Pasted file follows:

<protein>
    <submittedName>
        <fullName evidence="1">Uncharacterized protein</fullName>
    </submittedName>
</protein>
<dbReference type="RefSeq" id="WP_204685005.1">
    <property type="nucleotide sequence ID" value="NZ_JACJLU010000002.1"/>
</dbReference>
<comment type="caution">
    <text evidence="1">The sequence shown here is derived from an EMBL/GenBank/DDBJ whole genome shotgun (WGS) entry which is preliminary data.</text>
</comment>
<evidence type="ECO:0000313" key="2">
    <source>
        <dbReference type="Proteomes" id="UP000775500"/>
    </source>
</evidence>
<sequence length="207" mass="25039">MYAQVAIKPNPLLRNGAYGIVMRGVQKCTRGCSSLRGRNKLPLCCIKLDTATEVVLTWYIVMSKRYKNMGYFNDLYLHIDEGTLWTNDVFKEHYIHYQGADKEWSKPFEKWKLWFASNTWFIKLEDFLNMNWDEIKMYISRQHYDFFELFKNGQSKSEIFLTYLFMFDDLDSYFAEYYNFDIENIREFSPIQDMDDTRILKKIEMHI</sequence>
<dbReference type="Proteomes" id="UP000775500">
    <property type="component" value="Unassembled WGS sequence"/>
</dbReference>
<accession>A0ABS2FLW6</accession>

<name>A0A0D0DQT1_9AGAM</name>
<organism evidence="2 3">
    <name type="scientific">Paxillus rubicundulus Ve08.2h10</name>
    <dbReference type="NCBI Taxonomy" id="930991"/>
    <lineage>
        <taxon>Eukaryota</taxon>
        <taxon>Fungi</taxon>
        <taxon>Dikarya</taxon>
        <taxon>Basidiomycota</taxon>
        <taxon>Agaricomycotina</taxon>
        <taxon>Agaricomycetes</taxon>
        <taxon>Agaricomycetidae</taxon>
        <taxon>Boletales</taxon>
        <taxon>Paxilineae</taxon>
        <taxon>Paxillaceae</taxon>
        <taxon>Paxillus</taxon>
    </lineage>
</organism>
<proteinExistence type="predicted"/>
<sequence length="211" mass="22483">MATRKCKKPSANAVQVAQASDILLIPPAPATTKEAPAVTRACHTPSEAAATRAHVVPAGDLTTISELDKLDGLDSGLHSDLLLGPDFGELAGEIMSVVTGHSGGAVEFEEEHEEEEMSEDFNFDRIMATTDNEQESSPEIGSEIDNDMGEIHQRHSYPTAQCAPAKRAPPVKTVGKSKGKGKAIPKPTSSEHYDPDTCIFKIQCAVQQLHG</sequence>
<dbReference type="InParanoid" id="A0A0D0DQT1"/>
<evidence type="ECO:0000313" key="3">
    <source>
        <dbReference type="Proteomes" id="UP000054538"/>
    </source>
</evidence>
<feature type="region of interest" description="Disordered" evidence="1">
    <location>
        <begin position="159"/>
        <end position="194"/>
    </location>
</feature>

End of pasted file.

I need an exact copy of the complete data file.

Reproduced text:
<protein>
    <submittedName>
        <fullName evidence="1">Uncharacterized protein</fullName>
    </submittedName>
</protein>
<dbReference type="RefSeq" id="WP_204685005.1">
    <property type="nucleotide sequence ID" value="NZ_JACJLU010000002.1"/>
</dbReference>
<comment type="caution">
    <text evidence="1">The sequence shown here is derived from an EMBL/GenBank/DDBJ whole genome shotgun (WGS) entry which is preliminary data.</text>
</comment>
<evidence type="ECO:0000313" key="2">
    <source>
        <dbReference type="Proteomes" id="UP000775500"/>
    </source>
</evidence>
<sequence length="207" mass="25039">MYAQVAIKPNPLLRNGAYGIVMRGVQKCTRGCSSLRGRNKLPLCCIKLDTATEVVLTWYIVMSKRYKNMGYFNDLYLHIDEGTLWTNDVFKEHYIHYQGADKEWSKPFEKWKLWFASNTWFIKLEDFLNMNWDEIKMYISRQHYDFFELFKNGQSKSEIFLTYLFMFDDLDSYFAEYYNFDIENIREFSPIQDMDDTRILKKIEMHI</sequence>
<dbReference type="Proteomes" id="UP000775500">
    <property type="component" value="Unassembled WGS sequence"/>
</dbReference>
<accession>A0ABS2FLW6</accession>

<name>A0A0D0DQT1_9AGAM</name>
<organism evidence="2 3">
    <name type="scientific">Paxillus rubicundulus Ve08.2h10</name>
    <dbReference type="NCBI Taxonomy" id="930991"/>
    <lineage>
        <taxon>Eukaryota</taxon>
        <taxon>Fungi</taxon>
        <taxon>Dikarya</taxon>
        <taxon>Basidiomycota</taxon>
        <taxon>Agaricomycotina</taxon>
        <taxon>Agaricomycetes</taxon>
        <taxon>Agaricomycetidae</taxon>
        <taxon>Boletales</taxon>
        <taxon>Paxilineae</taxon>
        <taxon>Paxillaceae</taxon>
        <taxon>Paxillus</taxon>
    </lineage>
</organism>
<proteinExistence type="predicted"/>
<sequence length="211" mass="22483">MATRKCKKPSANAVQVAQASDILLIPPAPATTKEAPAVTRACHTPSEAAATRAHVVPAGDLTTISELDKLDGLDSGLHSDLLLGPDFGELAGEIMSVVTGHSGGAVEFEEEHEEEEMSEDFNFDRIMATTDNEQESSPEIGSEIDNDMGEIHQRHSYPTAQCAPAKRAPPVKTVGKSKGKGKAIPKPTSSEHYDPDTCIFKIQCAVQQLHG</sequence>
<dbReference type="InParanoid" id="A0A0D0DQT1"/>
<evidence type="ECO:0000313" key="3">
    <source>
        <dbReference type="Proteomes" id="UP000054538"/>
    </source>
</evidence>
<feature type="region of interest" description="Disordered" evidence="1">
    <location>
        <begin position="159"/>
        <end position="194"/>
    </location>
</feature>